“Ulrich has developed a philosophy that is perhaps better equipped than any other to mediate between the parties in the strained relation between philosophy and theology, reason and faith.”
Introduction: An unknown master
In a letter written in 1962 to Ferdinand Ulrich, who at the time was just thirty-one years old, Hans Urs von Balthasar expressed a rather astonishing judgment regarding his correspondent’s first and fundamental work, entitled Homo Abyssus. Das Wagnis der Seinsfrage (Einsiedeln, 1961). According to Balthasar, Ulrich’s philosophy, “like every other great creative achievement, moves at its ease in the company of all other great intuitions, precisely as a function of its own inseparable unity: It speaks as immediately with Thomas as it does with Schelling, Hegel, and Heidegger. What is more, it has one great advantage over all the other ontologies with which I amfamiliar: It stands in intimate contact with the mysteries of revelation, offers an access to them, and yet never abandons the strictly philosophical domain. In this sense, it overcomes the baneful dualism between philosophy and theology, and it does so perhaps more successfully than ever before.”1
A statement such as this, in the mouth of a man as well-versed in the whole history of Western thought as Balthasar, cannot fail to capture our attention, especially given the wide-ranging debate about faith and reason that has been underway since Benedict XVI assumed the papal office. For Balthasar’s claim is that Ulrich has developed a philosophy that is perhaps better equipped than any other to mediate between the parties in the strained relation between philosophy and theology, reason and faith. This is no idiosyncratic assessment; Gerd Haeffner, professor of philosophy in Munich, offers substantially the same judgment as Balthasar in a 1976 review of another of Ulrich’s works (Gegenwart der Freiheit). In fact, Haeffner goes so far as to suggest that Ulrich may have even “found the ‘principle’ that modern philosophy and theology, torn between immanentism and extrinsicism, between the ‘mirage’ of a natura pura and the pantheistic identification of God and the finite, have sought in vain. In vain because it has failed to rethink Greek metaphysics (which underlay all the heresies in the ancient Church and, by the same token, the orthodox dogmas defined to counter them) in light of a more original starting point: the question of being, intertwined with the experience of absolute being as love.”2
So who is the man behind this work that, though judged so important by experts such as Balthasar and Haeffner, has so far largely escaped the notice of the broader community of scholars? Let us begin with a few biographical details. Ferdinand Ulrich was born in 1931 in the Moravian village of Odrau, in what is today the Czech Republic. Driven from his homeland after the War, like so many other long-settled ethnic Germans in Eastern Europe, he eventually settled in what was then West Germany. He attended the University of Munich as an undergraduate, and he received his doctorate at the same university in 1956. Two years later he obtained his habilitation from the University of Salzburg. Since 1958, he has resided in the Bavarian city of Regensburg, where he was professor of philosophy until becoming emeritus in 1996.3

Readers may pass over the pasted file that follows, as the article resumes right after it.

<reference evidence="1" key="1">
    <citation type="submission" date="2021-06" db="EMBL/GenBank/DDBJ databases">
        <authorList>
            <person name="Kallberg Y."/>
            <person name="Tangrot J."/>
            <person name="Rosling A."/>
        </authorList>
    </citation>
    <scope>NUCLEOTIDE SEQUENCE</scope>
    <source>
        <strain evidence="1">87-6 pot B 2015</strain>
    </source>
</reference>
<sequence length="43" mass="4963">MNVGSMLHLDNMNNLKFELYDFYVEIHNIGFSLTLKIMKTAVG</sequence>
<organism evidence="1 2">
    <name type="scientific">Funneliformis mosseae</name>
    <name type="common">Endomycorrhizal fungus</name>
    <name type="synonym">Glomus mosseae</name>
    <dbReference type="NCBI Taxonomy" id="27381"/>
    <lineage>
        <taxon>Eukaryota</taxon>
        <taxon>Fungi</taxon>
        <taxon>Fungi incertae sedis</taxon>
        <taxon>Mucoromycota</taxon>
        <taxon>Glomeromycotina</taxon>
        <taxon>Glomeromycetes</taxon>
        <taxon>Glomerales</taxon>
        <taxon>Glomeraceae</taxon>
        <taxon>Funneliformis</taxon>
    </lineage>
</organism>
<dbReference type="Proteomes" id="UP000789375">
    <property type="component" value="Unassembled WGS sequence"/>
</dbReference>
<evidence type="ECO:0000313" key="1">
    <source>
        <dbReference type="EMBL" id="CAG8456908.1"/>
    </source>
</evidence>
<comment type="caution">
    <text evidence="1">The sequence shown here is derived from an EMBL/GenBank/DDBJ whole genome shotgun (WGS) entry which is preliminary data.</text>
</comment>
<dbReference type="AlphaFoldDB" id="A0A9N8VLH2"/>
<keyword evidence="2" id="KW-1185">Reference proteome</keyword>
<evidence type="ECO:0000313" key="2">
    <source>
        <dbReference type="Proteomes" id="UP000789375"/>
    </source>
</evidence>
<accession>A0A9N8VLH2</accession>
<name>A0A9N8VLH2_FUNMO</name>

Ulrich’s thought is available to the interested reader in a projected edition of his principal works currently being published (in the original German) by Johannes Verlag. Though still unfinished, this edition currently numbers five substantial volumes.4 Johannes Verlag has also published a few smaller books.5 Finally, Ulrich has written around sixty articles, some of which are the size of small books. A considerable portion of the articles, however, has appeared only in collective volumes or journals in Italy.6
At first sight, Ulrich’s philosophy appears difficult to approach. It is speculative, in the classical sense of the word, and it has a certain contemplative quality. Ulrich does not just think; he also “beholds,” exploring the deepest recesses of reality with seeming effortlessness, though in constant inner dialogue with the thinkers of the great philosophical tradition. His seemingly “abstract” reflection includes an innate concern for concrete embodiment, and it never forgets the domain of praxis. Ulrich beholds the world in light of the gift of being, but, since the gift can be found and “touched” as such only in the concreteness of finite entities, Ulrich’s contemplative gaze has a built-in attentiveness to the real world. Ulrich never forgets man, as he actually goes about achieving his life in action, in the context of the actual world and the actual history in which he finds himself.
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